On Tuesday, September 22, the Vermont Senate voted (23-6) to pass a bill that would legalize, tax and regulate adult use cannabis sales. The bill, S. 54, was approved by 92-56 in the Vermont House of Representatives last week. The bill has now made it to Governor Phil Scott’s desk, where although he has not said whether or not he’ll sign it, supporters think it is likely he will.
Back in 2018, Vermont actually voted to legalize adult use possession and cultivation of cannabis, just not to tax and regulate it. Governor Scott signed that bill into law, which is why some supporters are hopeful he will sign S. 54 into law as well.
Currently, only Vermont and Washington D.C. have legislation that legalized cannabis, just not the sale of it. Technically speaking, it is still illegal to sell cannabis in D.C. or Vermont.
On Election Night in America, pundits on the news media were reporting on the blue wave of Democrats taking back control of the House of Representatives, a less-discussed green wave made its way through the ballots in a number of states. While not as big of a tidal force as we saw back in 2016, this election still brought a handful of states on the cannabis legalization train.
Measure 3 in North Dakota failed to get enough votes, but many seem to think this was somewhat expected, as the state is still working on implementing their medical framework years later and that this new measure was less than perfect.
However, here comes the good news: Missouri voters passed Amendment 2, which legalizes, regulates and taxes medical cannabis. Very interestingly, this measure includes language allowing for caregivers to grow up to six plants. Check out Tom Angell’s article on Forbes to learn more.
In Utah, Proposition 2 passed by a narrower margin than other states, but legislators in the state are already full steam ahead on legalizing medical cannabis. They planned to pass a bill with the same language in Prop 2 if it didn’t get enough votes. Regardless, Utah will begin working on implementing a regulatory framework for legal medical cannabis, per the voters’ request.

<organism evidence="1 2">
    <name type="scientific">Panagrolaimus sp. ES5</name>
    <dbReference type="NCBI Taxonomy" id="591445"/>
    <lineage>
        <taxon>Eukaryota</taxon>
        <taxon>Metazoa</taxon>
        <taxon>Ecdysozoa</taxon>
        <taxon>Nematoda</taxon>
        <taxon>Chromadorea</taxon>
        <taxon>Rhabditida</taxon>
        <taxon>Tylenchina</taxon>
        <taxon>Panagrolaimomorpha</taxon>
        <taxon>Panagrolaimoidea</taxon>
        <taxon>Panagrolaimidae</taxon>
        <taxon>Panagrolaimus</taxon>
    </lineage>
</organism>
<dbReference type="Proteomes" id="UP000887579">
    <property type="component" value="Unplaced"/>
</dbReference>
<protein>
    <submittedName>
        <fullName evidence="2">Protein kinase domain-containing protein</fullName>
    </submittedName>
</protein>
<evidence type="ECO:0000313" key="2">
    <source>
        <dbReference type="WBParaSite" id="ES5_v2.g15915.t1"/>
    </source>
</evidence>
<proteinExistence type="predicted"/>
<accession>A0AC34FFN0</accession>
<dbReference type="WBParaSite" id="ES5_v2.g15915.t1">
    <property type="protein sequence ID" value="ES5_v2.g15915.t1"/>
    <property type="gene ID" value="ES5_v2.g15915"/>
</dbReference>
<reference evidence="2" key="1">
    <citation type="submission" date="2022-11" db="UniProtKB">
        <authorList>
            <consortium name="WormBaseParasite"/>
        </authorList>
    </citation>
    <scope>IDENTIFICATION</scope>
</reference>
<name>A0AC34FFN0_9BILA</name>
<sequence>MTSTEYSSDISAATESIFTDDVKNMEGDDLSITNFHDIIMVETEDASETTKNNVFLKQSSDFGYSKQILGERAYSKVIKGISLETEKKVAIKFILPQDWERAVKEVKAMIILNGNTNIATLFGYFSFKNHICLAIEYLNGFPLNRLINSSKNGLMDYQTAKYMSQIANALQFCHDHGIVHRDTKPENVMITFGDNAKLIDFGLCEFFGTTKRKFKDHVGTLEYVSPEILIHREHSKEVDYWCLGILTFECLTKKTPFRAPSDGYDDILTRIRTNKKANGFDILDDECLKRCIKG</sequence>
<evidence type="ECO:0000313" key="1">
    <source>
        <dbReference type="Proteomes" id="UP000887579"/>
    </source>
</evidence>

While the 2016 election saw a handful of states legalize recreational cannabis, only one state did so this time around: Michigan. Voters in Michigan passed Proposal 1, making it the ninth state in the country to legalize and regulate recreational cannabis. According to Matthew Schweich, deputy director of the Marijuana Policy Project, Michigan’s legalization is a major milestone for the country. “The passage of Proposal 1 is a major milestone for marijuana policy reform in the U.S. Michigan will be the first state in the Midwest to end marijuana prohibition and replace it with a system in which marijuana is regulated for adult use,” says Schweich. “Michigan is going to demonstrate that regulating marijuana works, and it will set a strong example for other states in the region and around the country.”
The medical cannabis program in Pennsylvania has only been functional for a few months now; patients began getting access to the drug back in February of 2018. In a press release, MPP says only a small number of cultivators and dispensaries are currently operating. This fact, coupled with the need to purchase processed forms of cannabis, has created product shortages and costly medicine for patients.